University Hospitals Recruits Top Cardiac Surgeon from UK as Addition to Growing Transplant Program
April 12, 2020
UH Transplant Institute completes record year, looks to future
University Hospitals (UH) has named Yasir Abu-Omar, MD, DPhil, as Director of Cardiothoracic Transplantation at UH Cleveland Medical Center in conjunction with both the UH Transplant Institute and the UH Harrington Heart & Vascular Institute.
Dr. Abu-Omar is a cardiac surgeon who specializes in cardiothoracic transplantation, mechanical circulatory support and complex valve surgery including mitral valve repair and minimally-invasive surgery. Dr. Abu-Omar is considered a leading heart transplant surgeon in the United Kingdom and joins UH from the Royal Papworth Hospital in Cambridge, England.
“I saw the move to University Hospitals in Cleveland as a rewarding opportunity, to be part of this growing and forward-looking program for both cardiac surgery and transplantation,” said Dr. Abu-Omar. “I want to lend my expertise and experience to further grow, improve and innovate within the heart and lung transplant services as well as mechanical support at UH.”
Dr. Abu-Omar comes to UH at a time of strengthening for its transplant program. In 2019, the UH Transplant Institute completed 195 organ transplants, the largest volume in the hospital’s history. Surgeons transplanted 19 hearts last year, a record for the program. With the addition of Dr. Abu-Omar, UH projects an increased transplant volume for years to come.
“The addition of Dr. Abu-Omar solidifies the UH Transplant Institute as a leader in the field of thoracic transplantation,” said Kenneth Chavin, MD, PhD, Director, UH Transplant Institute. “Looking to the future, we are well-positioned to successfully implement the use of organs procured after donation after circulatory death (DCD)”.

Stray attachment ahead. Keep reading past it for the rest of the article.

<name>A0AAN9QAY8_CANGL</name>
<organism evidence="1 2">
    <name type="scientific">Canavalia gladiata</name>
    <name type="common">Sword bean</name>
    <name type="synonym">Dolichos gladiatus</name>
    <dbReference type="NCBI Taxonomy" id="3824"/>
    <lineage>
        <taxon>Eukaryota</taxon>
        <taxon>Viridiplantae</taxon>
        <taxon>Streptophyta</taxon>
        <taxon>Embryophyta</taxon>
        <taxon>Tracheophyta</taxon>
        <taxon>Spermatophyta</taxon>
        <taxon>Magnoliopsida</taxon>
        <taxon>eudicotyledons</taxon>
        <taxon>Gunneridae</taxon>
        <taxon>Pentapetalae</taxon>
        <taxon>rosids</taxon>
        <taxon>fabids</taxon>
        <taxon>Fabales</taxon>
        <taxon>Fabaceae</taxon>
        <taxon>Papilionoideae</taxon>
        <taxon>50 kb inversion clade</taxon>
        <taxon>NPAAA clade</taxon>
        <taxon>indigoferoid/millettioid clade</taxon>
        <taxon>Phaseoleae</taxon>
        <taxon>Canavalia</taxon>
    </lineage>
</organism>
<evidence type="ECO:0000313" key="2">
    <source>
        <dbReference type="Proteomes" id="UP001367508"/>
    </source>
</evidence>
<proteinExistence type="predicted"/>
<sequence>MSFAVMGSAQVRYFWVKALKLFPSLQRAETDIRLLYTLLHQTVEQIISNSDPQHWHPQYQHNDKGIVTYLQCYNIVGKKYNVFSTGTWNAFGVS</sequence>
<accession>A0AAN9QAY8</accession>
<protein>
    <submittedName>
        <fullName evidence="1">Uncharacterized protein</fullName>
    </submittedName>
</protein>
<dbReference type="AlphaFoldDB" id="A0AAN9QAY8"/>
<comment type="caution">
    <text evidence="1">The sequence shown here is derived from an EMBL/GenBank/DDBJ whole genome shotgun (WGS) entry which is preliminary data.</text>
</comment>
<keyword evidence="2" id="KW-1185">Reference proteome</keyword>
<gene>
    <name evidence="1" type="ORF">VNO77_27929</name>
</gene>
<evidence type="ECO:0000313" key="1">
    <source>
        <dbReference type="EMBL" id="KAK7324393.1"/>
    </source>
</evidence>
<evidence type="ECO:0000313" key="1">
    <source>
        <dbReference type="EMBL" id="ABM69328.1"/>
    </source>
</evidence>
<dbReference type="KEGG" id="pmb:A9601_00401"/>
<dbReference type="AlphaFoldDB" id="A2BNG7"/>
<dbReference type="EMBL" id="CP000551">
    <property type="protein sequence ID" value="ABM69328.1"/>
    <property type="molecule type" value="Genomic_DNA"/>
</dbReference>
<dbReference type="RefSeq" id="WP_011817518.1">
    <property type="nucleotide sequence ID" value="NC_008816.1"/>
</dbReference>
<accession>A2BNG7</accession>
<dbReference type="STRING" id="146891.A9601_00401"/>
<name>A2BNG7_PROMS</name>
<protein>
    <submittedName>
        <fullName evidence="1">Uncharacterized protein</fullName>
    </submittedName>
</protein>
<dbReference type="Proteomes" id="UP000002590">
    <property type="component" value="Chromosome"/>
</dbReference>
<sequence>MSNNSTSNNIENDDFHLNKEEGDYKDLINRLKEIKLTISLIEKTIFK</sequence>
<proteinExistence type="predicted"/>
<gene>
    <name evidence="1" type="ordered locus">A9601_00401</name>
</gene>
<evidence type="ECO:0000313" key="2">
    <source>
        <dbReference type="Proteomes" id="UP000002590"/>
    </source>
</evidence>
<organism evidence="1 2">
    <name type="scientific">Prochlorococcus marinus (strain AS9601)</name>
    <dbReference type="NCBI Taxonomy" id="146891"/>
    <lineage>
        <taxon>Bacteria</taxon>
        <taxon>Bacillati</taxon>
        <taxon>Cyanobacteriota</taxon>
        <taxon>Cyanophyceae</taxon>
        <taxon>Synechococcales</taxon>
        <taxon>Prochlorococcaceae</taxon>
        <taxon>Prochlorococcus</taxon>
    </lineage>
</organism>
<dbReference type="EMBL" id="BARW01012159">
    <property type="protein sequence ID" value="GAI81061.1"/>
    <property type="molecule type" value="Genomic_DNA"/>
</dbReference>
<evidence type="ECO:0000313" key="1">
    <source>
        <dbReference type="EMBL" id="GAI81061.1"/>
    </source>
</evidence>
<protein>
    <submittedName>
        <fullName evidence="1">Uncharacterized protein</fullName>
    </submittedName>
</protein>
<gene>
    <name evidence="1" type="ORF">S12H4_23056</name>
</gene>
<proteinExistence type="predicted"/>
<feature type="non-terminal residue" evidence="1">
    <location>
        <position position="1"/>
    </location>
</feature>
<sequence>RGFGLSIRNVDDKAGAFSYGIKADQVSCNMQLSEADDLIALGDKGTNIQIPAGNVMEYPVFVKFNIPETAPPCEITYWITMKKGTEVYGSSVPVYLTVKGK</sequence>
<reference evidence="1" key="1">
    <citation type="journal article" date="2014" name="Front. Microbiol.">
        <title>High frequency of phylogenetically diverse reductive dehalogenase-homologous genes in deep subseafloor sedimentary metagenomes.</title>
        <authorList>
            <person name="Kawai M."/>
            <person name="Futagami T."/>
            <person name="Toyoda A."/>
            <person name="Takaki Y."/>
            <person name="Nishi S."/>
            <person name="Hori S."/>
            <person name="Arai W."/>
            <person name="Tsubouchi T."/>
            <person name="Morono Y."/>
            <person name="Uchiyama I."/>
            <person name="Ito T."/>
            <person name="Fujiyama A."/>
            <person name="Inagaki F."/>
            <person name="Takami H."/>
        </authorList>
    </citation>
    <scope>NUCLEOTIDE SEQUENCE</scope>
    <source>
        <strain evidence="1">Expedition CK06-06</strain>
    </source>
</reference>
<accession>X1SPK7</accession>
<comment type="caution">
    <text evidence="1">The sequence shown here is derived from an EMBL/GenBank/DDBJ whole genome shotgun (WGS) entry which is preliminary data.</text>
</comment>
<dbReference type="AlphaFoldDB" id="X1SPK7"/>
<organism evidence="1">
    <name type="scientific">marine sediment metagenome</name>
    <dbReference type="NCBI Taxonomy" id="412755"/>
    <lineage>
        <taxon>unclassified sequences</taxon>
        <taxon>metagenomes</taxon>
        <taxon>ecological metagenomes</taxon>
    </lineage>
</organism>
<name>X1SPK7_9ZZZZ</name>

Royal Papworth Hospital is the largest cardiothoracic transplant program in the UK and one of the largest in Europe. It is also home to the largest heart transplant program from DCD donors in the world. By the end of 2019 they completed 77 DCD heart transplants, many of them performed by Dr. Abu-Omar.
Routinely, a donor heart comes from someone who is considered braindead. The donor heart is still beating inside the body until the moment of retrieval and is transported to the recipient in cold storage.
The DCD technique utilizes hearts that have stopped beating and reanimates them outside the donor’s body to begin beating once again. This is usually done by placing the heart on the TransMedics Organ Care System, a transportable machine which pumps blood through the heart. The organ remains on the system, beating, until it gets to the recipient. When it’s time, the heart is implanted through a standard heart transplant procedure.
There’s a waiting list for hearts, because of a shortage of donors. The Organ Care System is expected to gain FDA approval in the next few months. Its use could potentially make more hearts available for transplant. Donor hearts on the Organ Care System can also travel farther. Since the heart is beating during transport, travel time increases to more than five hours as opposed to two or three hours with only cold storage.
Along with leading the heart transplant and mechanical circulatory support programs at Royal Papworth Hospital, Dr. Abu-Omar led the minimally-invasive mitral valve repair program. He has a special interest in complex heart valve surgery and minimally-invasive procedures.
“Dr. Abu-Omar’s knowledge, experience and passion strengthen our team of world-wide experts in the fields of heart failure and minimally-invasive procedures,” said Marco Costa, MD, PhD, MBA, President, UH Harrington Heart & Vascular Institute. “With his leadership, we will continue to not only deliver today’s care with the highest quality, but establish the therapies of tomorrow.
Dr. Abu-Omar received his medical degree from Aberdeen University in the UK. Before arriving at Royal Papworth, he underwent training in cardiothoracic surgery at hospitals in London and Oxford. Dr. Abu-Omar also has a Doctor of Philosophy (DPhil) from the University of Oxford.
“Our duty as doctors is to help people,” he said. “Heart transplant is the best known treatment for patients with end stage heart failure. What really drives me is the knowledge that so many patients are waiting for this gift of life, and my duty with the incredibly dedicated transplant team here at UH, is to do our best to provide timely access of organ transplantation to better the lives of these people.”